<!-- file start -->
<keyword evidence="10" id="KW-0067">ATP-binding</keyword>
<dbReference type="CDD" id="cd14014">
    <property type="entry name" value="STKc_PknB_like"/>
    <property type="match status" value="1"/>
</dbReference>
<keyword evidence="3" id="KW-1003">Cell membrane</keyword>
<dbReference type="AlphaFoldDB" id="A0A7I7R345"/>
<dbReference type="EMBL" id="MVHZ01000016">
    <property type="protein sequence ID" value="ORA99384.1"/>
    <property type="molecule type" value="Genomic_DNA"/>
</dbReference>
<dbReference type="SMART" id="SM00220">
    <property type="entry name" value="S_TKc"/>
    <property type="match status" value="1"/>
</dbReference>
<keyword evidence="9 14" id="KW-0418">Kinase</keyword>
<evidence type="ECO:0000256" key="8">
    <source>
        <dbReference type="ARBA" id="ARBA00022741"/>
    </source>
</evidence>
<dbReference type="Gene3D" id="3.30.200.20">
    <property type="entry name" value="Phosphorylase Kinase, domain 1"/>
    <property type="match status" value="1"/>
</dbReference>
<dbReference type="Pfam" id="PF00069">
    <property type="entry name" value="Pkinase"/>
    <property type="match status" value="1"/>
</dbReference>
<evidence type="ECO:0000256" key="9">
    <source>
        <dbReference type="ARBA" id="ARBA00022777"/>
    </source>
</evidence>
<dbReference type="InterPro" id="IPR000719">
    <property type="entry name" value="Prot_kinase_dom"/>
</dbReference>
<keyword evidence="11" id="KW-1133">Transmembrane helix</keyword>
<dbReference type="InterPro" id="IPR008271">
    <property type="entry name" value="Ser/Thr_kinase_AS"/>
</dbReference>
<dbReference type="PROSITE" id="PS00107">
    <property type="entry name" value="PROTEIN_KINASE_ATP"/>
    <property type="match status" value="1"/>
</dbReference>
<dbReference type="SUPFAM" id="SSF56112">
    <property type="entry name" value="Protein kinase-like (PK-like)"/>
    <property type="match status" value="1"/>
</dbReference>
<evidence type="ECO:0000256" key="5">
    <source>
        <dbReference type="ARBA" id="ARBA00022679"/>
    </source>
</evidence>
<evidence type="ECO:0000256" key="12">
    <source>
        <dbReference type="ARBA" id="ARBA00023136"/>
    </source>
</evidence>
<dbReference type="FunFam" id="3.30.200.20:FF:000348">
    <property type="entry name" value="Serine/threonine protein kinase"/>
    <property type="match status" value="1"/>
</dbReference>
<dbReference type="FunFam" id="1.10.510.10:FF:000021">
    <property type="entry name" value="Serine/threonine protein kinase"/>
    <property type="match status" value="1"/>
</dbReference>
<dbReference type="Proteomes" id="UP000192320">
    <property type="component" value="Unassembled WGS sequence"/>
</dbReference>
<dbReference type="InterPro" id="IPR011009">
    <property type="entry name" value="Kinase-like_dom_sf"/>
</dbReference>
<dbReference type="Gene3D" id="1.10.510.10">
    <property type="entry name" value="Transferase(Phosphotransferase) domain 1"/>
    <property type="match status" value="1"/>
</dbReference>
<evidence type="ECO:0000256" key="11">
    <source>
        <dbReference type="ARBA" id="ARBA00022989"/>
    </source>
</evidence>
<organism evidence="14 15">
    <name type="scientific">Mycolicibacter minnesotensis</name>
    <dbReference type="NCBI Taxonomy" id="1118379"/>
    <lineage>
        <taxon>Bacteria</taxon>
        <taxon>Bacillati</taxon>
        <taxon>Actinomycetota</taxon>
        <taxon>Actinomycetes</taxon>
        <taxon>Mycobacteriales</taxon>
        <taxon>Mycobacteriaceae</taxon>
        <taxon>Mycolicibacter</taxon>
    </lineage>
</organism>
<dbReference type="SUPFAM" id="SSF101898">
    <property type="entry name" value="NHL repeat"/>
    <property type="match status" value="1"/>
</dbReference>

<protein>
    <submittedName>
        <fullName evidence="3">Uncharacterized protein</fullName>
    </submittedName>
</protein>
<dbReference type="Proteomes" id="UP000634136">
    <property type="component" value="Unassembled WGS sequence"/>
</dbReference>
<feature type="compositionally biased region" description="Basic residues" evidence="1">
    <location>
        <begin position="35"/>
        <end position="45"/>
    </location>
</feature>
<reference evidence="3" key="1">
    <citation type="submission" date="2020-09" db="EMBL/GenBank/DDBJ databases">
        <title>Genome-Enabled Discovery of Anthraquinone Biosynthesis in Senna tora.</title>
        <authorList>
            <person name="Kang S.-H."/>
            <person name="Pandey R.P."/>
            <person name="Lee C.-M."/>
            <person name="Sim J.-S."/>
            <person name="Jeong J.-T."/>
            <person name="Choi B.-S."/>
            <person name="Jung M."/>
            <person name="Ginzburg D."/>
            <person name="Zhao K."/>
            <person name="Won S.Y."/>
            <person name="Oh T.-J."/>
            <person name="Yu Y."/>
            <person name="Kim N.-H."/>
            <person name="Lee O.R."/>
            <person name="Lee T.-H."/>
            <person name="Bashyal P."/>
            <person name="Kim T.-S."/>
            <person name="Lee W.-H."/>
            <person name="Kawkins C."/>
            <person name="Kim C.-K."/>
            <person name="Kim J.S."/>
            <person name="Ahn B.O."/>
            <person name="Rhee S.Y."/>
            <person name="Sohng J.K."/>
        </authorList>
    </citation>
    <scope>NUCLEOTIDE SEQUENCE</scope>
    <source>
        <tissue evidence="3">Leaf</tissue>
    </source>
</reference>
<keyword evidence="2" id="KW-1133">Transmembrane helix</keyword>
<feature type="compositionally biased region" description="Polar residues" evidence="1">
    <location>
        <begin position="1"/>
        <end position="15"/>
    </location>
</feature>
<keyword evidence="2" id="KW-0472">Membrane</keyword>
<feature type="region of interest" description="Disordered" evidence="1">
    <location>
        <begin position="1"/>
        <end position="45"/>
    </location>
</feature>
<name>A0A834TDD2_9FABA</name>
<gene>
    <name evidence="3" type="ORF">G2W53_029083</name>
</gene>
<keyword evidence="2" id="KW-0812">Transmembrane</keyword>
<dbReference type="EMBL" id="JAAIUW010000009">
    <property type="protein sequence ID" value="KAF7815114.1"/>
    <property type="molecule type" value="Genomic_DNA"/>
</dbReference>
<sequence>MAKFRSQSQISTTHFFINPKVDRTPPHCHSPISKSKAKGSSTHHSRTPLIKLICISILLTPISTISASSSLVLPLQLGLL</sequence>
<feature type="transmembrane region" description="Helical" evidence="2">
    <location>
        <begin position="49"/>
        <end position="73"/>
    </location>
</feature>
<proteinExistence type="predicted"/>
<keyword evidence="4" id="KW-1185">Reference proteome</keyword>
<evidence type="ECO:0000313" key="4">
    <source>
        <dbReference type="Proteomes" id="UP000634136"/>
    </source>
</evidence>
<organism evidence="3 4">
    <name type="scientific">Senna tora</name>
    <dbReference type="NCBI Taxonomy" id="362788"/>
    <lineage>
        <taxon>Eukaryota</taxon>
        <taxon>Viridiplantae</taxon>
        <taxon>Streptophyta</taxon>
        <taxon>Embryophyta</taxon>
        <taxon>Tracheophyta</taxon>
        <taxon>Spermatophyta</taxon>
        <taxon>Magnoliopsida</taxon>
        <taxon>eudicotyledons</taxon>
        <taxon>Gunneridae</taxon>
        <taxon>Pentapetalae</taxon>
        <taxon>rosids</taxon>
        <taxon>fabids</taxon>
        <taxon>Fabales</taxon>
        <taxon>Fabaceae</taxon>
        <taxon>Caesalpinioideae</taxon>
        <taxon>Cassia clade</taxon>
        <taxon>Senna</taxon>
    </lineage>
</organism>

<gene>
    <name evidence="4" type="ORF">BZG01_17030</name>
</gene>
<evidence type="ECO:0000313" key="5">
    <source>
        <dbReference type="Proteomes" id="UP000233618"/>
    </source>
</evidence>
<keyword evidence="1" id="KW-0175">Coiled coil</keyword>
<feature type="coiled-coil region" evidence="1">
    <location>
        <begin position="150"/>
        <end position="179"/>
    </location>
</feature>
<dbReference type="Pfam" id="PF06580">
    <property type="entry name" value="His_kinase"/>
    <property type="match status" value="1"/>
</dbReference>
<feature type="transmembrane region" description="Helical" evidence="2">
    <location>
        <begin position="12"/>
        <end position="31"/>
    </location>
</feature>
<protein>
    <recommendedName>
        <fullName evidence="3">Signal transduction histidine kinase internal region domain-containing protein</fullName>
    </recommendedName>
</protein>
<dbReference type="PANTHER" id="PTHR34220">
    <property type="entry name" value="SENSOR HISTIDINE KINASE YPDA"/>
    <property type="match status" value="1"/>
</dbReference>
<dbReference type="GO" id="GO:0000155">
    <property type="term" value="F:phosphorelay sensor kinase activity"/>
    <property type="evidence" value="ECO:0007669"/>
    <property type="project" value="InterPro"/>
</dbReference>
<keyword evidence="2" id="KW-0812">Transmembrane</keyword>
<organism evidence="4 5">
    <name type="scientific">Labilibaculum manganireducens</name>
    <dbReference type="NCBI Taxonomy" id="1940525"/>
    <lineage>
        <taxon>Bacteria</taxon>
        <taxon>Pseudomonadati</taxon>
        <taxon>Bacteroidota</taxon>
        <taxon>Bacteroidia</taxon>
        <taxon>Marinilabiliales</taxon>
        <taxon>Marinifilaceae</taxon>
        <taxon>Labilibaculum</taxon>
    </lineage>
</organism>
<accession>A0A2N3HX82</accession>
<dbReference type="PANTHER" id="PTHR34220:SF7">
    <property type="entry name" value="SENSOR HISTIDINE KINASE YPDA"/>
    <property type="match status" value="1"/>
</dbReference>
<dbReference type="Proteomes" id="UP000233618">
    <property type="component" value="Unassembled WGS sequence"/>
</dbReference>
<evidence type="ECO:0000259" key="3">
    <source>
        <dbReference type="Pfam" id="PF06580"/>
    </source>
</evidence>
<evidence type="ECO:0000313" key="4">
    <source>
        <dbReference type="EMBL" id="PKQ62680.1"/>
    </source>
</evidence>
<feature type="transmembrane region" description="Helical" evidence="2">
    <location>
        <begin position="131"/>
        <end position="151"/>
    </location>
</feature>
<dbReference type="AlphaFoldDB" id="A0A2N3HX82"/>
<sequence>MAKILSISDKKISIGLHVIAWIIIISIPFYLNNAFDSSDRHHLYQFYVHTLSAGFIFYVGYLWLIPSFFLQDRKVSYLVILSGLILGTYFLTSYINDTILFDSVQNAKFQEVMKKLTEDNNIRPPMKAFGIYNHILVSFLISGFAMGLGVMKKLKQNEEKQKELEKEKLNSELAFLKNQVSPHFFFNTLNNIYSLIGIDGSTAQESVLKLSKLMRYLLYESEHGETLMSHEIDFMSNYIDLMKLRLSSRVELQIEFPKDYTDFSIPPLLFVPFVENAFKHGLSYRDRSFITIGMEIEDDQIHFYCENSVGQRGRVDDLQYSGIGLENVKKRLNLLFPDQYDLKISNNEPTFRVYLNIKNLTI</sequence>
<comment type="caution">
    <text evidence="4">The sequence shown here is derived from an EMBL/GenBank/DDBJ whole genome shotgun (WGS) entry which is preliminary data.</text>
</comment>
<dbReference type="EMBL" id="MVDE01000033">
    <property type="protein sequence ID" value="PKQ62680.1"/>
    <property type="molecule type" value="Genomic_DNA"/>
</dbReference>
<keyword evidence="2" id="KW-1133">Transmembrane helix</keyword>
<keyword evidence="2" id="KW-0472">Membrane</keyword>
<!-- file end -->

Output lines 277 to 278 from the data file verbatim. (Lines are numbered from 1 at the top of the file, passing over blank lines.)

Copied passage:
        <dbReference type="EMBL" id="PKQ62680.1"/>
    </source>